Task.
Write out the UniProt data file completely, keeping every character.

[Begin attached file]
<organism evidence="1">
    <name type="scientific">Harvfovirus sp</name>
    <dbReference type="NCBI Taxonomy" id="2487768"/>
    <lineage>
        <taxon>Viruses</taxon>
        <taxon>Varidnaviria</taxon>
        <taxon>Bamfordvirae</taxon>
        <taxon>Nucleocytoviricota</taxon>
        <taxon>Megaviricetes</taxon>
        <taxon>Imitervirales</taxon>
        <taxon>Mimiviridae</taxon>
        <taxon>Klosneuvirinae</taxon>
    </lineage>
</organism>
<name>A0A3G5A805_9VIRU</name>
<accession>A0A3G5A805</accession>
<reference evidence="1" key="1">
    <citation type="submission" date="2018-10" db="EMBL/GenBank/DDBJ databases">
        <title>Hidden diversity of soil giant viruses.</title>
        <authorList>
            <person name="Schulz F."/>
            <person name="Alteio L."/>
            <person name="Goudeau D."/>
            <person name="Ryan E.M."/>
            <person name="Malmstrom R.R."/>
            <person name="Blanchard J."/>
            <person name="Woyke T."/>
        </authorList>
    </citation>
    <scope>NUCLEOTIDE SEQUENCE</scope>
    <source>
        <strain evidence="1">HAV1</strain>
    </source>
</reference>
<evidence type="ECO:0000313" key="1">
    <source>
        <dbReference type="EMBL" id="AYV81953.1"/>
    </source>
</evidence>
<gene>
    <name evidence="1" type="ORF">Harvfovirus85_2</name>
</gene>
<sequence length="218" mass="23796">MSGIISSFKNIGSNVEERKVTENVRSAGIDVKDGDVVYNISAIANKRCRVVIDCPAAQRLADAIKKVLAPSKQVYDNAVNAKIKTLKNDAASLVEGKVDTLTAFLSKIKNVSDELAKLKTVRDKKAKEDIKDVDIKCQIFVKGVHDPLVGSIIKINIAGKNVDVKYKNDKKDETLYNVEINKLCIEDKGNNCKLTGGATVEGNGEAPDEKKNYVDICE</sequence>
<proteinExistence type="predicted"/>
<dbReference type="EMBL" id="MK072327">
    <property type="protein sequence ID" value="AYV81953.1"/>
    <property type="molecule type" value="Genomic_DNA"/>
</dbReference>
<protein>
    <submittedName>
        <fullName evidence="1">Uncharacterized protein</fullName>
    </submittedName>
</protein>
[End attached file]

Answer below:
<organism evidence="1">
    <name type="scientific">Harvfovirus sp</name>
    <dbReference type="NCBI Taxonomy" id="2487768"/>
    <lineage>
        <taxon>Viruses</taxon>
        <taxon>Varidnaviria</taxon>
        <taxon>Bamfordvirae</taxon>
        <taxon>Nucleocytoviricota</taxon>
        <taxon>Megaviricetes</taxon>
        <taxon>Imitervirales</taxon>
        <taxon>Mimiviridae</taxon>
        <taxon>Klosneuvirinae</taxon>
    </lineage>
</organism>
<name>A0A3G5A805_9VIRU</name>
<accession>A0A3G5A805</accession>
<reference evidence="1" key="1">
    <citation type="submission" date="2018-10" db="EMBL/GenBank/DDBJ databases">
        <title>Hidden diversity of soil giant viruses.</title>
        <authorList>
            <person name="Schulz F."/>
            <person name="Alteio L."/>
            <person name="Goudeau D."/>
            <person name="Ryan E.M."/>
            <person name="Malmstrom R.R."/>
            <person name="Blanchard J."/>
            <person name="Woyke T."/>
        </authorList>
    </citation>
    <scope>NUCLEOTIDE SEQUENCE</scope>
    <source>
        <strain evidence="1">HAV1</strain>
    </source>
</reference>
<evidence type="ECO:0000313" key="1">
    <source>
        <dbReference type="EMBL" id="AYV81953.1"/>
    </source>
</evidence>
<gene>
    <name evidence="1" type="ORF">Harvfovirus85_2</name>
</gene>
<sequence length="218" mass="23796">MSGIISSFKNIGSNVEERKVTENVRSAGIDVKDGDVVYNISAIANKRCRVVIDCPAAQRLADAIKKVLAPSKQVYDNAVNAKIKTLKNDAASLVEGKVDTLTAFLSKIKNVSDELAKLKTVRDKKAKEDIKDVDIKCQIFVKGVHDPLVGSIIKINIAGKNVDVKYKNDKKDETLYNVEINKLCIEDKGNNCKLTGGATVEGNGEAPDEKKNYVDICE</sequence>
<proteinExistence type="predicted"/>
<dbReference type="EMBL" id="MK072327">
    <property type="protein sequence ID" value="AYV81953.1"/>
    <property type="molecule type" value="Genomic_DNA"/>
</dbReference>
<protein>
    <submittedName>
        <fullName evidence="1">Uncharacterized protein</fullName>
    </submittedName>
</protein>